I once interviewed a Cabinet minister while he was in the bath (not with me, I hasten to add). And then there was the celebrity who gave me a quote while she was apparently making love. Imagine that – at least it showed she’d got her priorities right.
Such are the joys of conducting interviews by phone. They are part and parcel of a journalist’s life. In fact I have met some young reporters who have never interviewed someone face to face – they do everything by phone, or even worse, by email.
There’s no point in arguing the weaknesses of phone interviews. They’re here to stay – so it’s important to get the basics right.
When calling a mobile, always ask the person straight away if it is convenient to talk. They may be driving, in the bath, making love, or at the supermarket checkout.
Try to judge the best time to call. If you can select a good time from knowledge of a person’s routine, then they are more likely to talk to you.
Speak clearly. A lot of people gabble on the phone. Try to slow down – and don’t SHOUT. Most people think they have to yell, especially when they are using mobile phones. In fact, some people talk so loudly, they could probably conduct the conversation without using a phone at all.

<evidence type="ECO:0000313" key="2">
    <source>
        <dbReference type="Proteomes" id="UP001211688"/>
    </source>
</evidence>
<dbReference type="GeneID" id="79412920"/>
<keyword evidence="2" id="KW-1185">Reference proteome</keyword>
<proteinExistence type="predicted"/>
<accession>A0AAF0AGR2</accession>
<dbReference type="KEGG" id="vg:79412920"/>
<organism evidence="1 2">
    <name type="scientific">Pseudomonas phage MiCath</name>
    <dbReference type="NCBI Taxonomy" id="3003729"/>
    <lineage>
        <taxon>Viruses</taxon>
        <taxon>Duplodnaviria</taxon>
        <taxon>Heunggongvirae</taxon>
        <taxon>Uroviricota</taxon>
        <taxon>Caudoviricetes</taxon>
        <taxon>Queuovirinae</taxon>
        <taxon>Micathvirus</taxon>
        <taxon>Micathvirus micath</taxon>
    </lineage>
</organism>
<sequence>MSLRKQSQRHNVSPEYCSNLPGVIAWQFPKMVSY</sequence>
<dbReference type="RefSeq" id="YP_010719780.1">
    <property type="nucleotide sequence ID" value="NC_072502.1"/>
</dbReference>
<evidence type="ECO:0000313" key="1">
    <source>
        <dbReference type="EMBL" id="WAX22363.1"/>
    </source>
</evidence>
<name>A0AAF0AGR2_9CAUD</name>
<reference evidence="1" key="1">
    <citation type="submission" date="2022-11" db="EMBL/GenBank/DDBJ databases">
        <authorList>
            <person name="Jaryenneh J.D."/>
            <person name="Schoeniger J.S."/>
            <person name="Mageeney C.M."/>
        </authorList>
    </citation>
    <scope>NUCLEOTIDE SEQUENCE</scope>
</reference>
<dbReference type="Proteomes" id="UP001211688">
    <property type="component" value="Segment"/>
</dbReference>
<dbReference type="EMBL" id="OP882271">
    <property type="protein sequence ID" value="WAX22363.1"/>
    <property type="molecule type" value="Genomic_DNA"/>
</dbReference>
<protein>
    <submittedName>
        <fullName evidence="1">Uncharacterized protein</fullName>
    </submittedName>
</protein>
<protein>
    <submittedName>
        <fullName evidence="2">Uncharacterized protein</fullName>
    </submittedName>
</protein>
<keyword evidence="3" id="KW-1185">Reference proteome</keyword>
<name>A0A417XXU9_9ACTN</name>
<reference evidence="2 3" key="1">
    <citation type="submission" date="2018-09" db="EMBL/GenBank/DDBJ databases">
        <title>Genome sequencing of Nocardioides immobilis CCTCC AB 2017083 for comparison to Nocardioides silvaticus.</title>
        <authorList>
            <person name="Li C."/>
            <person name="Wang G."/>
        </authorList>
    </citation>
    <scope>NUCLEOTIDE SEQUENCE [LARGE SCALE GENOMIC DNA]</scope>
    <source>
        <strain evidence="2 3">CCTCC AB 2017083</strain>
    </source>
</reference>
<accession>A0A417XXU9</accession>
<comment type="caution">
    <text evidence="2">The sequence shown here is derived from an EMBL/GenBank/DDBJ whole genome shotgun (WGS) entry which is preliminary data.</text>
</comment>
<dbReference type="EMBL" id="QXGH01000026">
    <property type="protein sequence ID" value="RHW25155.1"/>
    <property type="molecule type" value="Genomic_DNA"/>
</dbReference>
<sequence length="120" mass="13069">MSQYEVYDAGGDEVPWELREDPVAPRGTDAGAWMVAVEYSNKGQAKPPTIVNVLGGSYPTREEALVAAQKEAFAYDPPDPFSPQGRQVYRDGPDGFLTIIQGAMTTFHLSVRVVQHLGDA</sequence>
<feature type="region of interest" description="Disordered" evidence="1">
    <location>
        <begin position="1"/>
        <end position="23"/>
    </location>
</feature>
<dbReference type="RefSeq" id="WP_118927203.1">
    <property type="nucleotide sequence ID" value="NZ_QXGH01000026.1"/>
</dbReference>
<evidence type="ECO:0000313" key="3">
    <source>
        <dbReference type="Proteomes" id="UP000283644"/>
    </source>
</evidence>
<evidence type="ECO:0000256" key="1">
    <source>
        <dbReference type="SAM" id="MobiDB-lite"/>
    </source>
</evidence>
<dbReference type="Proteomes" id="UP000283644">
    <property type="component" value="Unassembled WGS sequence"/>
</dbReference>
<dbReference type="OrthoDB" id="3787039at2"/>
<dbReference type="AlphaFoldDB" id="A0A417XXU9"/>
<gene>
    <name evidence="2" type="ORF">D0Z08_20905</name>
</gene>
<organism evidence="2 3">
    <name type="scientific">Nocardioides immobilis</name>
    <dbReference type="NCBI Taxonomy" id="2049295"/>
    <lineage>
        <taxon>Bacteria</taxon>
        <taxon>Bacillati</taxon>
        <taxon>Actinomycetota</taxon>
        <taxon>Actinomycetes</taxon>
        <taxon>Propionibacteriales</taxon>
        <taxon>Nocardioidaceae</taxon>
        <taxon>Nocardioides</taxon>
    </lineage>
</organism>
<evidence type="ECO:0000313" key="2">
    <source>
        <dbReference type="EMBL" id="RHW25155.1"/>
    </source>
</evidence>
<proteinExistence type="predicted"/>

Introduce yourself briefly but slowly and clearly, to allow the person time to tune into you if they don’t know you. First impressions are crucial with phone interviews – so be over-polite – your voice is all the caller has to judge you by.
Try to give the person a good reason why they should talk to you in the first 15 seconds of the conversation. Spell out a benefit if you can. Use threats – ‘Well, we’ll run the story without your side, then’ – as a last resort.
Smile as you talk – this helps to create warmth. And it might even cheer your colleagues up, too.
Listen carefully –and, if possible, try to avoid pauses while you are writing things down.
Keep questions focused and to the minimum. Try to find out as much as possible before the interview, so you don’t waste time asking unnecessary questions.
Don’t eat or drink as you talk. It sounds like feeding time at the zoo at the other end.
Don’t do anything else as you speak, especially work on your PC. Most people can tell when they haven’t got your undivided attention and may consider it rude.
Use a headset if the interview is a long one and the handset impedes your ability to take notes.
Check name spellings and so on carefully. Be aware of letters that become distorted over the phone (for example, ‘f’ and ‘s’ sound the same… so check if it’s ‘s for sugar’ or ‘f for Freddy’). Pay particular attention to foreign names.
If you are calling a mobile phone, be aware that the person may know who you are before they answer, so you will not be able to catch them off-guard.
Take care recording calls – you could easily break the law. Always record calls yourself. Recordings made by third parties breach the Regulation of Investigatory Powers Act. And you should have your boss’s consent if you are recording calls made at work.
Make the most of new technology. You can easily do face-to-face interviews using webcams if you have an internet phone system like Skype.
Cleland Thom is director of Potential.GB.com, a journalism training organisation